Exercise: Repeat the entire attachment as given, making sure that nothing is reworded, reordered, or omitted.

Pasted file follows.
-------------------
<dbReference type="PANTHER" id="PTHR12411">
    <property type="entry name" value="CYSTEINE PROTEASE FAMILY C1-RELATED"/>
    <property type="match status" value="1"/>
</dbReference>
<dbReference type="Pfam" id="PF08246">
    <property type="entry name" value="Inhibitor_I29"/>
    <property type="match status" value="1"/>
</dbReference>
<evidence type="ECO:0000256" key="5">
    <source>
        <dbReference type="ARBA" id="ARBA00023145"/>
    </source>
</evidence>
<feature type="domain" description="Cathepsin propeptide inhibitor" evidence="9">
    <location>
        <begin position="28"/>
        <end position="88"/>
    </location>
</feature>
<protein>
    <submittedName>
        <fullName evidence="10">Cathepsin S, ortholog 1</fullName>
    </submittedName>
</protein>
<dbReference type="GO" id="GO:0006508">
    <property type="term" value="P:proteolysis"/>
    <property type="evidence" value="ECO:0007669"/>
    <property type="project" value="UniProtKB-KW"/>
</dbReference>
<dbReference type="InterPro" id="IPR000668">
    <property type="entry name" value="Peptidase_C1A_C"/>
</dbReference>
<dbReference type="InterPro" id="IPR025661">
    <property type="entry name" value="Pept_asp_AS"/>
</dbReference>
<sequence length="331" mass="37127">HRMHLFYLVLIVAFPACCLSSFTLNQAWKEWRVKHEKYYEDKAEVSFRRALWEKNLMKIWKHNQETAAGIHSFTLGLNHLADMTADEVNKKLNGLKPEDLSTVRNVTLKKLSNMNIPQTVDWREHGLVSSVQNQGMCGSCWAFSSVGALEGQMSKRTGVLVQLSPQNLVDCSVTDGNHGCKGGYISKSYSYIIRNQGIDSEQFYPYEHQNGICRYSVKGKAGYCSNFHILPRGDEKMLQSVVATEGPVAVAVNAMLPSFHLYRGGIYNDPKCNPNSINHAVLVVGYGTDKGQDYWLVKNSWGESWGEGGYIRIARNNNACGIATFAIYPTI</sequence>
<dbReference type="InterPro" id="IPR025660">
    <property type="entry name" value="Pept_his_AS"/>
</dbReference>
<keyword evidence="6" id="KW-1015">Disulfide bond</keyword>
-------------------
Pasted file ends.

<dbReference type="PANTHER" id="PTHR12411">
    <property type="entry name" value="CYSTEINE PROTEASE FAMILY C1-RELATED"/>
    <property type="match status" value="1"/>
</dbReference>
<dbReference type="Pfam" id="PF08246">
    <property type="entry name" value="Inhibitor_I29"/>
    <property type="match status" value="1"/>
</dbReference>
<evidence type="ECO:0000256" key="5">
    <source>
        <dbReference type="ARBA" id="ARBA00023145"/>
    </source>
</evidence>
<feature type="domain" description="Cathepsin propeptide inhibitor" evidence="9">
    <location>
        <begin position="28"/>
        <end position="88"/>
    </location>
</feature>
<protein>
    <submittedName>
        <fullName evidence="10">Cathepsin S, ortholog 1</fullName>
    </submittedName>
</protein>
<dbReference type="GO" id="GO:0006508">
    <property type="term" value="P:proteolysis"/>
    <property type="evidence" value="ECO:0007669"/>
    <property type="project" value="UniProtKB-KW"/>
</dbReference>
<dbReference type="InterPro" id="IPR000668">
    <property type="entry name" value="Peptidase_C1A_C"/>
</dbReference>
<dbReference type="InterPro" id="IPR025661">
    <property type="entry name" value="Pept_asp_AS"/>
</dbReference>
<sequence length="331" mass="37127">HRMHLFYLVLIVAFPACCLSSFTLNQAWKEWRVKHEKYYEDKAEVSFRRALWEKNLMKIWKHNQETAAGIHSFTLGLNHLADMTADEVNKKLNGLKPEDLSTVRNVTLKKLSNMNIPQTVDWREHGLVSSVQNQGMCGSCWAFSSVGALEGQMSKRTGVLVQLSPQNLVDCSVTDGNHGCKGGYISKSYSYIIRNQGIDSEQFYPYEHQNGICRYSVKGKAGYCSNFHILPRGDEKMLQSVVATEGPVAVAVNAMLPSFHLYRGGIYNDPKCNPNSINHAVLVVGYGTDKGQDYWLVKNSWGESWGEGGYIRIARNNNACGIATFAIYPTI</sequence>
<dbReference type="InterPro" id="IPR025660">
    <property type="entry name" value="Pept_his_AS"/>
</dbReference>
<keyword evidence="6" id="KW-1015">Disulfide bond</keyword>